Salesforce.com's CEO and chairman Marc Benioff once again professed that customers are revolting against traditional enterprise software as corporations become more social.
The keyword there would be social -- the overriding theme of Dreamforce 2011 -- as Benioff explained in more detail while speaking at a Q&A session at his company's annual conference in San Francisco on Thursday.
Benioff argued that the IT industry as a whole is a complete state of transformation. Customers are often finding themselves at two polar ends of the spectrum, reiterating his Arab Spring parallel on the one end where the Internet isn't being used at all to the inverse side of overexposure. Benioff noted that customers are going to find the middle ground, but they are also the best source for answers and are more important than ever for companies seeking to reinvent themselves.
For example, Benioff posited that if one goes out and interviews 10 different customers about a single issue, say with cloud adoption, the interviewer would receive 10 different answers.
Thus, the rules for cloud computing, integrating social and anything else with it are not clear right now as Benioff exclaimed we are "in a whole new world" with this technology.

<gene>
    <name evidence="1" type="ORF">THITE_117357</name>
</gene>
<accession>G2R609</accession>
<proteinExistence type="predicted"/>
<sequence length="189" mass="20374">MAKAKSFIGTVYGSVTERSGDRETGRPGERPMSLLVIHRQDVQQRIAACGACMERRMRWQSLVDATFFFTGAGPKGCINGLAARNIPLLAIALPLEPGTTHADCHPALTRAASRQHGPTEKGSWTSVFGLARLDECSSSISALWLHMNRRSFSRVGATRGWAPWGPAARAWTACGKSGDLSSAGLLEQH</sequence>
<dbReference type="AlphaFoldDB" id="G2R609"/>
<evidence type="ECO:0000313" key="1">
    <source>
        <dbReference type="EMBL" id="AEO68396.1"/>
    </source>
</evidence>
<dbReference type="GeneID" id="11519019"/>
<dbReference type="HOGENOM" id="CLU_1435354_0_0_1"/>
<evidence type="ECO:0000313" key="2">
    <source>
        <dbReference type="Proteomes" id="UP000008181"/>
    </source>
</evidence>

Benioff also touched on the growth of his own company (they're certainly hiring right now) as well as a slew of acquisitions that Salesforce has made in the last year, many of which Benioff described as "really cool."
Nevertheless, as Salesforce grows, Benioff explained, it's not about being a dominant and sole leader in this space. Rather, Salesforce is sticking to the plan at the heart of the company: it's about building a community.
He argued that "a lot of people have to play together and develop an ecosystem," as "that's the nature of the Internet."
Benioff had some kind words about VMware, which he described as a "tremendous partner." The Salesforce CEO acknowledged that virtual machines are "a powerful piece of software that let us get more value out of existing servers, which have a high level of inefficiency."
But virtualization doesn't fit in with the Salesforce philosophy as Benioff stated that Salesforce's approach to cloud computing is "public services."